'If one is asked what distinguishes Le Corbusier from other avant- gardists of his generation,' (writes Adolf Max Vogt) 'one possible answer might be that, while Le Corbusier's house is white and cubical and 'cool' like the houses of the other avant-gardists, only he insisted to the end of his life on lifting his house if possible completely on stilts (pilotis) and making it a boite en l'air (box up in the air). This is what I explore here.'
Many of us first encountered the idea of pilotis when, in the early years of our architectural education, we learned about the 5 points and their systematic comparison of old and new ways of building. There they were part of an apparently objective analysis of the potential of new technology to provide architecture with a new formal repertoire with which to serve the needs of a rapidly changing society. Vogt concludes emphatically that Le Corbusier became 'the most effective spokesman for Modernism'. He sets out, in this densely argued book, to suggest that Modernism, and specifically the fascination with the boite en l'air which runs through Le Corbusier's work, was rooted in his earliest experiences as a child in La Chaux-de- Fonds.
In paraphrase, the argument revolves around the archaeology of primitive lake-dwellings, a subject of increasing interest in the Suisse-Romande in the middle years of the nineteenth century. It was so potent that the study of lake-dwelling culture was firmly established in the curriculum of schools in the region when the young Jeanneret was beginning his formal education. Vogt proposes that in this exposure to the pre-history of his native region, combined with Le Corbusier's earlier attendance at the Froebel kindergarten at La Chaux-de-Fonds and his life-long interest in the ideas of Jean-Jacques Rousseau, we may discover the true origin of the piloti.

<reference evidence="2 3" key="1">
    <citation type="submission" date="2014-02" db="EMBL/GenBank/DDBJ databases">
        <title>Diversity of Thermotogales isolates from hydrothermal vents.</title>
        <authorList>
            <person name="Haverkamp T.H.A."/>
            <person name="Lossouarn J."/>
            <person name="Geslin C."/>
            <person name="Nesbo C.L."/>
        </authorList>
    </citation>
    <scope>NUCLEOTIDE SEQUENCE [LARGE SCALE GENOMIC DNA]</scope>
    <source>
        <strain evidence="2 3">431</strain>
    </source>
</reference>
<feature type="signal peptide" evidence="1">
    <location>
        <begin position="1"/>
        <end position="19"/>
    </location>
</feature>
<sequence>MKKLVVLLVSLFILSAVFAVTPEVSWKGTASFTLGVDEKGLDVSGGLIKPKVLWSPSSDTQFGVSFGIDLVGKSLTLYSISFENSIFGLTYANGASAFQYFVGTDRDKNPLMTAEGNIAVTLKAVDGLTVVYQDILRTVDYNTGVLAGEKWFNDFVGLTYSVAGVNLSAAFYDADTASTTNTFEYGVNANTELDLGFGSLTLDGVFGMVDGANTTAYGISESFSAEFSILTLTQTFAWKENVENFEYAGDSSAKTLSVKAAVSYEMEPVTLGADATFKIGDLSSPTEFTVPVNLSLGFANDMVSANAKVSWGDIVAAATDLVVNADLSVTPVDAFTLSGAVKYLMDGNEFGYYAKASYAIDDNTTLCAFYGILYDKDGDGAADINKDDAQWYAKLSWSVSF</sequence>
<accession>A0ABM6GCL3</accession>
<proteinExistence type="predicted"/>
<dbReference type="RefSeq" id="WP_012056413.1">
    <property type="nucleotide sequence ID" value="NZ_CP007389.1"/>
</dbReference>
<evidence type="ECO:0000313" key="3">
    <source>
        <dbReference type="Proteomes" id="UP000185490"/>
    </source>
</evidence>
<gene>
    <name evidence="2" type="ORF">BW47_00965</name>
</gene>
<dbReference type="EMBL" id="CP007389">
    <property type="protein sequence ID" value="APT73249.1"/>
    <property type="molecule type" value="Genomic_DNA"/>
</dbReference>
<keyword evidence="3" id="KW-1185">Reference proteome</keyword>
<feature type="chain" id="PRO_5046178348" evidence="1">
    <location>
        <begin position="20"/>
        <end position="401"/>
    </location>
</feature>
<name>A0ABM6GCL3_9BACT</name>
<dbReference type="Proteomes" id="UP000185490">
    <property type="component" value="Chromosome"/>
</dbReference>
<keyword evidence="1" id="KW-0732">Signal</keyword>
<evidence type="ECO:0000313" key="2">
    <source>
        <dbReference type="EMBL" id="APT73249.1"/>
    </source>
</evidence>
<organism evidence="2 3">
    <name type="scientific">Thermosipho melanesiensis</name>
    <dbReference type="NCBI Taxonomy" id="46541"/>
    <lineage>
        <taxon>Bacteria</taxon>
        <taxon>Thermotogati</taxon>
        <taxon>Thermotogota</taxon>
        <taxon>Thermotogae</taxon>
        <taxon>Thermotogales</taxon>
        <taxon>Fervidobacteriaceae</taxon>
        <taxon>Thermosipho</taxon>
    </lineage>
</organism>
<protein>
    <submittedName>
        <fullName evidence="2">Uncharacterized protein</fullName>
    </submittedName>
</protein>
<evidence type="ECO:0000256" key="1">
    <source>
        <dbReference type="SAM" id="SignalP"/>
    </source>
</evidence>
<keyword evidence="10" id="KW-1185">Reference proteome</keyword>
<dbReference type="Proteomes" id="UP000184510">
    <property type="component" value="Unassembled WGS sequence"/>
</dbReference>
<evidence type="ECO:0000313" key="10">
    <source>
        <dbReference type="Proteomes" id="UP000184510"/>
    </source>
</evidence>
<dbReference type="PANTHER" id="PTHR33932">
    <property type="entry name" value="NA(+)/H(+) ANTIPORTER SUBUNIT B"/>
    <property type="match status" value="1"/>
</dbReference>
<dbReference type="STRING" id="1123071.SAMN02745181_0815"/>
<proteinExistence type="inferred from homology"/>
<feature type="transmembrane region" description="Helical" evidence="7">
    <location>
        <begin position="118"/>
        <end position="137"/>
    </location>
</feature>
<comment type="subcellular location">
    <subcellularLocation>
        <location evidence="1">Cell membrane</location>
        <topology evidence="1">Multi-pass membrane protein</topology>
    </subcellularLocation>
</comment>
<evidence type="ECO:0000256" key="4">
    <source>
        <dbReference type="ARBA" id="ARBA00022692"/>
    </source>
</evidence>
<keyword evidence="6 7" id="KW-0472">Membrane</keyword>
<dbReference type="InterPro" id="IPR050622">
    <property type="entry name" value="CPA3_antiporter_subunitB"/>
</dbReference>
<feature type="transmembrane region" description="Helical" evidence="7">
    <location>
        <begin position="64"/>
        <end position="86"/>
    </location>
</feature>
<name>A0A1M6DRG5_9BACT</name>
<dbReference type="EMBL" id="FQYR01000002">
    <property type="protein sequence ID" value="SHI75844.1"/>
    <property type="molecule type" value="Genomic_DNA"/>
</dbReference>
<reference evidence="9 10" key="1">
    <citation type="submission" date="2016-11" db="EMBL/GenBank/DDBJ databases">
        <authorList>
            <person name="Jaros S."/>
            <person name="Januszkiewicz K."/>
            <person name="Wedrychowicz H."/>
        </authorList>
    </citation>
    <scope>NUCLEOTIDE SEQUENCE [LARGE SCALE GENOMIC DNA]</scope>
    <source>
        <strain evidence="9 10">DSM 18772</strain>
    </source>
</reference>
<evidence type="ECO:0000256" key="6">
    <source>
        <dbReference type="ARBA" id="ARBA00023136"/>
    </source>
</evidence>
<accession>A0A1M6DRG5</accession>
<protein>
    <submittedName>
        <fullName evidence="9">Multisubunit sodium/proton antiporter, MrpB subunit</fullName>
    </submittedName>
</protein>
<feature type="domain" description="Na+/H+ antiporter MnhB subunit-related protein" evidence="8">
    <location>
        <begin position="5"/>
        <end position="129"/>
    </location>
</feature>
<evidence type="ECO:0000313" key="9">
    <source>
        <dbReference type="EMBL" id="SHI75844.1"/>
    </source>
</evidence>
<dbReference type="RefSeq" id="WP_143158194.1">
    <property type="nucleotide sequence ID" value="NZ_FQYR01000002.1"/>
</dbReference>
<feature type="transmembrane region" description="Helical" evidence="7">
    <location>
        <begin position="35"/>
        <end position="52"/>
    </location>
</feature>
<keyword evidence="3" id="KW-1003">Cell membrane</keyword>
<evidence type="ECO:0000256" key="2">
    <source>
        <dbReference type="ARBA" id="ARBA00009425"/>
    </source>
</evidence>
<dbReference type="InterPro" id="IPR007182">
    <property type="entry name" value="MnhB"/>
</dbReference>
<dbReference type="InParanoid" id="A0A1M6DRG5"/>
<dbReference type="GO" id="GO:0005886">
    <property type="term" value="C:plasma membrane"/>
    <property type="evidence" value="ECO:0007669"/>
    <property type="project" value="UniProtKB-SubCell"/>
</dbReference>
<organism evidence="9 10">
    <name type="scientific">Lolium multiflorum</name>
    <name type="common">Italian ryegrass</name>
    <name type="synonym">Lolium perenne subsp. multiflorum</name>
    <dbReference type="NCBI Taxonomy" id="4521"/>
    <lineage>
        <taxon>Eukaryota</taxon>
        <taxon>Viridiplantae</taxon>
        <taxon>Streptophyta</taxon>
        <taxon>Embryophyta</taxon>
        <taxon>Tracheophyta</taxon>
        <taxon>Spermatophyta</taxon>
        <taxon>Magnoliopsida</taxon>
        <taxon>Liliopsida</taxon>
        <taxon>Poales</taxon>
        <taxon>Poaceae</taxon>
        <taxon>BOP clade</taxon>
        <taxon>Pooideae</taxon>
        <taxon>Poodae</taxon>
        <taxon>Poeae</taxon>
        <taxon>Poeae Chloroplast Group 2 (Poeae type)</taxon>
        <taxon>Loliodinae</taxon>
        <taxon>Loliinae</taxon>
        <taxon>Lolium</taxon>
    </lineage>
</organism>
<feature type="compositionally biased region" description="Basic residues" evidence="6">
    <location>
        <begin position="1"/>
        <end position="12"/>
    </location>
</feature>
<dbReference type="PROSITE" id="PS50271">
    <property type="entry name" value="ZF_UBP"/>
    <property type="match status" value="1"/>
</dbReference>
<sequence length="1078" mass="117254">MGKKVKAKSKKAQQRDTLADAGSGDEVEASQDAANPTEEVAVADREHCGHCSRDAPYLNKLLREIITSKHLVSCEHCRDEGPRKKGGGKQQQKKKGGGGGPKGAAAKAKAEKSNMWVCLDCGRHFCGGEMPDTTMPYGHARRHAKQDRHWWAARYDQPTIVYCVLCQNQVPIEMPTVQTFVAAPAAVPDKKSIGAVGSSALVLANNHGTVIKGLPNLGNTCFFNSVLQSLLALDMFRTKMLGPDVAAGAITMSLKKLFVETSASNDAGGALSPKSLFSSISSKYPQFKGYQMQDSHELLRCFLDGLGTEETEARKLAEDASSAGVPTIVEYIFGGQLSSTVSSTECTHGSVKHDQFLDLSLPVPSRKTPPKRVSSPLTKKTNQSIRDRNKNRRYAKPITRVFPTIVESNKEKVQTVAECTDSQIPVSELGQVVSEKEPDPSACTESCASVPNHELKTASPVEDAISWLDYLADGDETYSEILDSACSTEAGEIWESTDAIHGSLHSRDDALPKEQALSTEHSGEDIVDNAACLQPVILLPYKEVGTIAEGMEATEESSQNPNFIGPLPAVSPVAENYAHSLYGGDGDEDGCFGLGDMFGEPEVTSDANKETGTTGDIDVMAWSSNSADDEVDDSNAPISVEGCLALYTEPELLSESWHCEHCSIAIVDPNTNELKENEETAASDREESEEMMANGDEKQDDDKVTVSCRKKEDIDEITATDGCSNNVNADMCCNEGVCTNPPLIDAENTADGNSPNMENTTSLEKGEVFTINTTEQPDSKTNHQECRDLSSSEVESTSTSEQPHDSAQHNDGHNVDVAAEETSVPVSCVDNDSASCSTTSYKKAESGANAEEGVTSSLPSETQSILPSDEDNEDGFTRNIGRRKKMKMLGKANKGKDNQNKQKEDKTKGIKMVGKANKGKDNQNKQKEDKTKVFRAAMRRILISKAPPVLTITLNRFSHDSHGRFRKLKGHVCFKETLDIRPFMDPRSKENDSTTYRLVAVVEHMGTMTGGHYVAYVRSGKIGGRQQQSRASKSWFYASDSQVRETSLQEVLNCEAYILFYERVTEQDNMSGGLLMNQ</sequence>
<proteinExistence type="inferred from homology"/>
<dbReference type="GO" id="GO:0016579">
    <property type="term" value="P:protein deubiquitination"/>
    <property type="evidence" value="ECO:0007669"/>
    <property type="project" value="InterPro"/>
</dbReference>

En route to this conclusion Vogt adds numerous sideways glances - among them, a fascinating glimpse of Le Corbusier's father, Edouard Jeanneret- Perret, watchmaker and mountaineer, to set beside the more familiar accounts of the influence of his mother.
Arguments of this kind about the origins of ideas must, inevitably, remain unproven. The method of the book is to assemble a mass of evidence about the context within which Le Corbusier grew up and to allow this to carry its own authority. It would be fatuous to attempt any literal formal comparison between the archaeology of the lake dwelling and the Corbusian villa, and this is wisely avoided. Nonetheless the weakness of the book lies in the absence of extended critical accounts of Le Corbusier's buildings, in the failure to negotiate the gap between the worlds of scholarship and design.
The exception is a fascinating, if necessarily speculative, discussion of the League of Nations project in which textual reference and the genesis of the design are skilfully interwoven. A key text in this is Une Maison - Un Palais, which Vogt argues is a more felicitous commentary on the origins of the new house than the 5 points. The treatment of the Venice hospital project in the last chapter fails to offer any such insights. In neither case is the argument helped by images poor in both scale and clarity.
This is an intriguing and frustrating book. Vogt's weighty scholarship and seriousness of purpose go some way to overcoming one's reservations about parts of the enterprise. Not for the general reader, but an important addition to the ever-growing body of Le Corbusier scholarship.
Dean Hawkes is professor of architectural design at the Welsh School of Architecture